On September 8, 2011, from 2:00-3:00 p.m. EST, the Journal of Commerce will host a webinar entitled "Recovering Your Seized Cargo". The speakers will be Dennis McKenzie, Director, Fines, Penalties, and Forfeitures Division, U.S. Customs and Border Protection (CBP), Washington, D.C., and Peter Quinter, Partner in Charge, Customs and International Trade Department, Becker & Poliakoff law firm. The panel experts will explain the CBP detention and seizure process, as well as the administrative petition and judicial forfeiture process.
The annual seminar "Practical Tools for Trade in the Food Industry" takes place at the Miami Seaport on September 7, 2011 from 8:30 a.m. to 12:30 p.m. Sponsored by the Miami-Dade County Office of Economic Development & International Trade, and supported by the Port of Miami, this year we will again focus on what importers need to know about both U.S. Customs and Border Protection and U.S. Food and Drug Administration requirements. There will be special emphasis on the new Food Safety Modernization Act of 2011.
Our beloved Transportation Security Administration (TSA) has the responsibility of screening passengers to "ensure that certain items and persons prohibited from flying don't board commercial airliners." This is accomplished through 43,00 Transportation Security Officers (TSOs) located at 450 airports around the United States. For me, while I am waiting in line to be screened, there seems always to be one energetic TSO screaming at my fellow passengers to take our shoes off, remove most liquids, take our belts off, take out our laptops, etc.. it is hard to remember that the official Mission of the TSA is to "protect the Nation's transportation systems to ensure freedom of movement for people and commerce." I do have one funny story to tell you about the TSA and a certain passenger.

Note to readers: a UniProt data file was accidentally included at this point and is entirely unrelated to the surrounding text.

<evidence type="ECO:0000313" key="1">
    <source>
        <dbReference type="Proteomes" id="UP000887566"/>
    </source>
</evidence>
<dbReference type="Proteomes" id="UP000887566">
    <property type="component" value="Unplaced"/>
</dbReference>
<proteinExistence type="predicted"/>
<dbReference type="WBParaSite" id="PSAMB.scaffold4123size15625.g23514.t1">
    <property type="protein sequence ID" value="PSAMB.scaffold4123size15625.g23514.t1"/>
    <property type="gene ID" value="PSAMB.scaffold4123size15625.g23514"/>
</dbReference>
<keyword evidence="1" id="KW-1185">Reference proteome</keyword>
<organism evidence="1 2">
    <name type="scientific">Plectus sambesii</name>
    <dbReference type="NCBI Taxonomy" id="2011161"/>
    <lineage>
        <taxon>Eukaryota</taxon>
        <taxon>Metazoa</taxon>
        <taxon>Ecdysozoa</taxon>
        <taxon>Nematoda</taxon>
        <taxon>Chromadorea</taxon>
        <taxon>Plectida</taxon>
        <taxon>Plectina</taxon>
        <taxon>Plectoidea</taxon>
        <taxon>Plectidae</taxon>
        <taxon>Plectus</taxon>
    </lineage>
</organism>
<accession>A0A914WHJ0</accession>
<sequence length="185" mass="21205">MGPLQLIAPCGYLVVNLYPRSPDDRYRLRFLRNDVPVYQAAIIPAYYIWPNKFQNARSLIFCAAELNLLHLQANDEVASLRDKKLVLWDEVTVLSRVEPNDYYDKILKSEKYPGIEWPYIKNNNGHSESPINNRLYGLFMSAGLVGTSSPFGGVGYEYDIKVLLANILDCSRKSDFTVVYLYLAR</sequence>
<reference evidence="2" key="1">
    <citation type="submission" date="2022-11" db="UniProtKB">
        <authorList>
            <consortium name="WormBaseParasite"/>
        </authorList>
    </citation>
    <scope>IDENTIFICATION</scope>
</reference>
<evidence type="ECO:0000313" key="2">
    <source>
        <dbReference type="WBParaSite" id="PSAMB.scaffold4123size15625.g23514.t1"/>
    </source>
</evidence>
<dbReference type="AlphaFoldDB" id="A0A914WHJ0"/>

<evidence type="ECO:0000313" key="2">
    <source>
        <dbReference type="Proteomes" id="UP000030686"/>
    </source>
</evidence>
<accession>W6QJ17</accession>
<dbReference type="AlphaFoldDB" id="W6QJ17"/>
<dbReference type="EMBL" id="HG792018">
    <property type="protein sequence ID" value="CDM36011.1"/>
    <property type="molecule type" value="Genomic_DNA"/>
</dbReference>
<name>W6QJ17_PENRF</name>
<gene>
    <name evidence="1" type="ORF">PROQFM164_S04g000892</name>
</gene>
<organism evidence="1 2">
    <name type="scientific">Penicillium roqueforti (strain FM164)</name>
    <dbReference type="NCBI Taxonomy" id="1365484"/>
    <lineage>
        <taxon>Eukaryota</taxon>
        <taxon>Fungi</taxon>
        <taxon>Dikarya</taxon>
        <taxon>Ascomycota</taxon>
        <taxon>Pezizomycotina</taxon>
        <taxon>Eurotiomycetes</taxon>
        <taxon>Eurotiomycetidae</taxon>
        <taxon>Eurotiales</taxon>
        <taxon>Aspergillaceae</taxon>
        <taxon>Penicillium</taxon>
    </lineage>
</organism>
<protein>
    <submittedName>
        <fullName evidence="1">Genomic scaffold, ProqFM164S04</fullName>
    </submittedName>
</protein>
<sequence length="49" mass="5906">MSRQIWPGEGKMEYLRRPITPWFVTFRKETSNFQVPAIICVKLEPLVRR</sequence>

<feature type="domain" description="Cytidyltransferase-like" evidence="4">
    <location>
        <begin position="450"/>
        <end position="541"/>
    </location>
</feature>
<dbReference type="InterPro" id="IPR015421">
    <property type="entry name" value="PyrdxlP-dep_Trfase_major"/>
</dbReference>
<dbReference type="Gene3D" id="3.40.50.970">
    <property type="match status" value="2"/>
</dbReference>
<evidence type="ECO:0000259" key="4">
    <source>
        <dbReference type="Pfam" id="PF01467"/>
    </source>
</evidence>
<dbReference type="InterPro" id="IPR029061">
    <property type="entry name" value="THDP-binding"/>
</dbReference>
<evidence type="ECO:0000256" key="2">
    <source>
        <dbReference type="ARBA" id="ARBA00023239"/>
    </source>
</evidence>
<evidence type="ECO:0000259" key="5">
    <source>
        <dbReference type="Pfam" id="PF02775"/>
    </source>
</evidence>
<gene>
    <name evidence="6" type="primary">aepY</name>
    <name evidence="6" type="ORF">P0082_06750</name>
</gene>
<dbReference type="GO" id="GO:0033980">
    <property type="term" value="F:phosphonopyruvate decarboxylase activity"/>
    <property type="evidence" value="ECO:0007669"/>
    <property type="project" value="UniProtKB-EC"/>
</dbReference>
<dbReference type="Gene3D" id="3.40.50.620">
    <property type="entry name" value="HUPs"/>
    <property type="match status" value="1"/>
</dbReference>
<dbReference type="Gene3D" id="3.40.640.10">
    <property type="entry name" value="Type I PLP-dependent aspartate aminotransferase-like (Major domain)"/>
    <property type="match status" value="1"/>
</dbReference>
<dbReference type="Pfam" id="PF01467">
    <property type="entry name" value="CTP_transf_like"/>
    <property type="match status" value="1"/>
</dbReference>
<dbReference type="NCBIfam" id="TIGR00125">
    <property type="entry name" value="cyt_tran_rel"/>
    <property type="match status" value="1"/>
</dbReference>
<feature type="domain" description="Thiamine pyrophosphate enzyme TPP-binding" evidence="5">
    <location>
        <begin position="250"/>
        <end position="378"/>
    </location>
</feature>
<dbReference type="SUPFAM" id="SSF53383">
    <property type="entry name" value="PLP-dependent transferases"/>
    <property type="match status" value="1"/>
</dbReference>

The Office of Inspector General (OIG) of the U.S. Department of Homeland Security (DHS) issued a report criticizing U.S. Customs and Border Protection (CBP). In a June 2011 report entitled "Efficacy of Customs and Border Protection's Bonding Process," DHS concluded that up to $12 billion in single transaction bonds for importers may fail to be collected. Considering that approximately $2 trillion of goods are imported into the United States each year, and that CBP collects about $32 billion in duties, taxes, and fees, $12 billion is a heck of a lot of money to lose.